The Suns hopes were dashed in '94 and '95 by the Rockets in the Western Conference playoffs. Both of the series went to seven games, with the Rockets taking it both times. In 95, the 6th seeded Rockets came back from a 3-1 deficit. Barkley, and his Phoenix teammate Kevin Johnson were eliminated from ring contention in the two years following their fall to the Bulls. If Barkley were a gambling man, you might have told him those two years were the best chance for him to claim a ring. Barkely would eventually leave for a defunct Houston team with Scotty Pippen in a mix of Jordan defeat and former Jordan glory mixed with aging superstars that could not compete and then hang it up with no ring.
The Spurs were taken out by the Rockets in the two years of Jordan-less play, but the team held together long enough for another rip in the universe to occur: the acquisition of the number one draft pick. If the Spurs had not grabbed Duncan away from the Celtics, oh how history would be different. As it was, Duncan teamed with David Robinson for a title in 99, the first post Jordan (Wizards Jordan does not count) finals victory in the NBA. Although it was good to see players like Avery Johnson and David Robinson get a ring, without Duncan, it would not be possible.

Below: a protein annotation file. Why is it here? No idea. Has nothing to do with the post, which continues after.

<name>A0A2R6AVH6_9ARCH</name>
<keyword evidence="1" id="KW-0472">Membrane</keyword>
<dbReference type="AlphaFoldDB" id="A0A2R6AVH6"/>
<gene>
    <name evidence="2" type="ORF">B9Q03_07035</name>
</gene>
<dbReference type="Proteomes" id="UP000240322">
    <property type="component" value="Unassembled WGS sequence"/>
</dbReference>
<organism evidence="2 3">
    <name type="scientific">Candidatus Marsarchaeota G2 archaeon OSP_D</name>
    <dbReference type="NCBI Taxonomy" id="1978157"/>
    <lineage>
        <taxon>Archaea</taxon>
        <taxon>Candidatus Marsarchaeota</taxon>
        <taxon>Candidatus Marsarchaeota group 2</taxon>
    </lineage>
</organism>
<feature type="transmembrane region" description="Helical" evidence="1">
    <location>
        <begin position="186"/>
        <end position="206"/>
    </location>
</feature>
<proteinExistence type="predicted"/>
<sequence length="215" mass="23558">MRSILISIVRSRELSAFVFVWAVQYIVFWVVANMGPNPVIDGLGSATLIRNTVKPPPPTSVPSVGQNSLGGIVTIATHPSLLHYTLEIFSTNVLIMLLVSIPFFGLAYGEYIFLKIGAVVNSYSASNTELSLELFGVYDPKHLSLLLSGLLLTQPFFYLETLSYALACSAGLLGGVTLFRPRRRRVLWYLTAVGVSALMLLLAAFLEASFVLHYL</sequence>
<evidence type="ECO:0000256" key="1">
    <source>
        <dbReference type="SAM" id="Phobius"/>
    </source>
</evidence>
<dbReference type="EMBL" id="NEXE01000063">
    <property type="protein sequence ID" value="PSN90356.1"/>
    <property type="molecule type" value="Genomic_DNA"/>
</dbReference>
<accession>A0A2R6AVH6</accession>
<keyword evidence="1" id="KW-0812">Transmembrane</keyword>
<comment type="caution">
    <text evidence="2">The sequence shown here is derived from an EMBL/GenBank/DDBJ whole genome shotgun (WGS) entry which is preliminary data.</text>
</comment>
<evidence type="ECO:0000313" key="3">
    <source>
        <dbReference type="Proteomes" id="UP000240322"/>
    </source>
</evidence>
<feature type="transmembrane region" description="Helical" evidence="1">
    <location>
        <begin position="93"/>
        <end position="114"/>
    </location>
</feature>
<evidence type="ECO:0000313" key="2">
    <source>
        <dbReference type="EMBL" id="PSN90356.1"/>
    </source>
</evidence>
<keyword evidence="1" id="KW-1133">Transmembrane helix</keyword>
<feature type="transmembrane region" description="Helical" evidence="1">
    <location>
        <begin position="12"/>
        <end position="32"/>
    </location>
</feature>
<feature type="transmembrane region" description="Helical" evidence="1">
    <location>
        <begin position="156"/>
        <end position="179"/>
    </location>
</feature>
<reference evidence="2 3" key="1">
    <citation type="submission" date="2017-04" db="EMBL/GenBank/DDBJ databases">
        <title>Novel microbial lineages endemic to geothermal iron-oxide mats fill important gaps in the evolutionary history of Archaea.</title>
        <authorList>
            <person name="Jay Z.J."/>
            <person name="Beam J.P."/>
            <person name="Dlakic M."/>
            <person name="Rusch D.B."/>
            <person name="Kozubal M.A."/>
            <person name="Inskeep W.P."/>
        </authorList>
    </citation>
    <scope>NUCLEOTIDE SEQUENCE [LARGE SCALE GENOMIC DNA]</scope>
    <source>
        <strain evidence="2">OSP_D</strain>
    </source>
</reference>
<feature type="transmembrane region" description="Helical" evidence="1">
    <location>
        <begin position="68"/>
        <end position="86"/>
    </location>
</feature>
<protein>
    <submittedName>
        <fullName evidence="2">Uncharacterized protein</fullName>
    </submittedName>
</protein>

The ripple effect of the Rockets back to back titles ran through the whole league in the 90s. It was that small window in time were hall of fame legacies were altered. People always say what if the Rockets had to play the Bulls, but what if the Rockets had not won? What if Barkely, Stockton/Malone, Kemp/Payton, Ewing, Reggie had claimed one? Hakeem would not be held in such esteem as he is now, and no one would belabor the point that the aforementioned greats had no ring.